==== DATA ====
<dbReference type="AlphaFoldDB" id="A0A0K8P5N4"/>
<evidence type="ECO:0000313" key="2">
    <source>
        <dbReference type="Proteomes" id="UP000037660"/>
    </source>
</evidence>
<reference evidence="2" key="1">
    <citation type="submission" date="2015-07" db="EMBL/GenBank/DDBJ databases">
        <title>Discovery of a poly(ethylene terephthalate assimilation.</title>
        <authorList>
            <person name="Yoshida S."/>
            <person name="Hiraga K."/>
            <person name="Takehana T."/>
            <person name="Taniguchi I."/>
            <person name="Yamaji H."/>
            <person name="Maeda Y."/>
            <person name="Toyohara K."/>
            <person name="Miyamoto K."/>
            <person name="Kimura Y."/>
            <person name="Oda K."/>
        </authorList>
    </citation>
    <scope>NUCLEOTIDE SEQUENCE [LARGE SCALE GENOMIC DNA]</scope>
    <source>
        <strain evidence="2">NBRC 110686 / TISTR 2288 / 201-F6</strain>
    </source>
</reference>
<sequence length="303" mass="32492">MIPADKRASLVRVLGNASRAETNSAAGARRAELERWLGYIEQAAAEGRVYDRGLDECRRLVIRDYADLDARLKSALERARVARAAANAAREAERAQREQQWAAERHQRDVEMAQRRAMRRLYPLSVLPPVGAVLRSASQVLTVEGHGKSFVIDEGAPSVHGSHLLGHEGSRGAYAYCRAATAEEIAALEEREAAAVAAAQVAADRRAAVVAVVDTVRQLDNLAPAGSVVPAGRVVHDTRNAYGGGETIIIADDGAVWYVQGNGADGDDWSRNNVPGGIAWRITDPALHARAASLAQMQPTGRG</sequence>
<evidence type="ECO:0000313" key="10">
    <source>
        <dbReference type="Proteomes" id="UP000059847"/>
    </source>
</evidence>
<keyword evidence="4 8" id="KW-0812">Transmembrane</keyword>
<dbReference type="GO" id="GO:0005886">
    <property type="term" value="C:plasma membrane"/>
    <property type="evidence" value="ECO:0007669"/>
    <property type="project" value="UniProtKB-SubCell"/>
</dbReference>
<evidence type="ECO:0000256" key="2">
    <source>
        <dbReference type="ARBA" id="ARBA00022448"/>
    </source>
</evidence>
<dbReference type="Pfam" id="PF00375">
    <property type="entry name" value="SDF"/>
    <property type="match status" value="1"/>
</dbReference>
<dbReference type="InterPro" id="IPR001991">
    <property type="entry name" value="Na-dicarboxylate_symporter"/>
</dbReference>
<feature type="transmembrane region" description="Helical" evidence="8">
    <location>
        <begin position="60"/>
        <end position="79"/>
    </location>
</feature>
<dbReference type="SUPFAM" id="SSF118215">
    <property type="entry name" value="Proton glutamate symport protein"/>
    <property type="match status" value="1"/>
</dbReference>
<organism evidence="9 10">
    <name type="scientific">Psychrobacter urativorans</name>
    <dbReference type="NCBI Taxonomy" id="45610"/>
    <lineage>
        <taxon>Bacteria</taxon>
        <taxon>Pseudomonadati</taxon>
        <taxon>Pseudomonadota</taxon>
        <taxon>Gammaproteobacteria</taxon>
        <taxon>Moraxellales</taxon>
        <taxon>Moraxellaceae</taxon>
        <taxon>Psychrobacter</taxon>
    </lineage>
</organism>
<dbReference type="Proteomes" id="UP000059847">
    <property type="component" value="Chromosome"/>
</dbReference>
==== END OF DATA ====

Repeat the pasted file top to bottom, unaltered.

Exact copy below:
<dbReference type="AlphaFoldDB" id="A0A0K8P5N4"/>
<evidence type="ECO:0000313" key="2">
    <source>
        <dbReference type="Proteomes" id="UP000037660"/>
    </source>
</evidence>
<reference evidence="2" key="1">
    <citation type="submission" date="2015-07" db="EMBL/GenBank/DDBJ databases">
        <title>Discovery of a poly(ethylene terephthalate assimilation.</title>
        <authorList>
            <person name="Yoshida S."/>
            <person name="Hiraga K."/>
            <person name="Takehana T."/>
            <person name="Taniguchi I."/>
            <person name="Yamaji H."/>
            <person name="Maeda Y."/>
            <person name="Toyohara K."/>
            <person name="Miyamoto K."/>
            <person name="Kimura Y."/>
            <person name="Oda K."/>
        </authorList>
    </citation>
    <scope>NUCLEOTIDE SEQUENCE [LARGE SCALE GENOMIC DNA]</scope>
    <source>
        <strain evidence="2">NBRC 110686 / TISTR 2288 / 201-F6</strain>
    </source>
</reference>
<sequence length="303" mass="32492">MIPADKRASLVRVLGNASRAETNSAAGARRAELERWLGYIEQAAAEGRVYDRGLDECRRLVIRDYADLDARLKSALERARVARAAANAAREAERAQREQQWAAERHQRDVEMAQRRAMRRLYPLSVLPPVGAVLRSASQVLTVEGHGKSFVIDEGAPSVHGSHLLGHEGSRGAYAYCRAATAEEIAALEEREAAAVAAAQVAADRRAAVVAVVDTVRQLDNLAPAGSVVPAGRVVHDTRNAYGGGETIIIADDGAVWYVQGNGADGDDWSRNNVPGGIAWRITDPALHARAASLAQMQPTGRG</sequence>
<evidence type="ECO:0000313" key="10">
    <source>
        <dbReference type="Proteomes" id="UP000059847"/>
    </source>
</evidence>
<keyword evidence="4 8" id="KW-0812">Transmembrane</keyword>
<dbReference type="GO" id="GO:0005886">
    <property type="term" value="C:plasma membrane"/>
    <property type="evidence" value="ECO:0007669"/>
    <property type="project" value="UniProtKB-SubCell"/>
</dbReference>
<evidence type="ECO:0000256" key="2">
    <source>
        <dbReference type="ARBA" id="ARBA00022448"/>
    </source>
</evidence>
<dbReference type="Pfam" id="PF00375">
    <property type="entry name" value="SDF"/>
    <property type="match status" value="1"/>
</dbReference>
<dbReference type="InterPro" id="IPR001991">
    <property type="entry name" value="Na-dicarboxylate_symporter"/>
</dbReference>
<feature type="transmembrane region" description="Helical" evidence="8">
    <location>
        <begin position="60"/>
        <end position="79"/>
    </location>
</feature>
<dbReference type="SUPFAM" id="SSF118215">
    <property type="entry name" value="Proton glutamate symport protein"/>
    <property type="match status" value="1"/>
</dbReference>
<organism evidence="9 10">
    <name type="scientific">Psychrobacter urativorans</name>
    <dbReference type="NCBI Taxonomy" id="45610"/>
    <lineage>
        <taxon>Bacteria</taxon>
        <taxon>Pseudomonadati</taxon>
        <taxon>Pseudomonadota</taxon>
        <taxon>Gammaproteobacteria</taxon>
        <taxon>Moraxellales</taxon>
        <taxon>Moraxellaceae</taxon>
        <taxon>Psychrobacter</taxon>
    </lineage>
</organism>
<dbReference type="Proteomes" id="UP000059847">
    <property type="component" value="Chromosome"/>
</dbReference>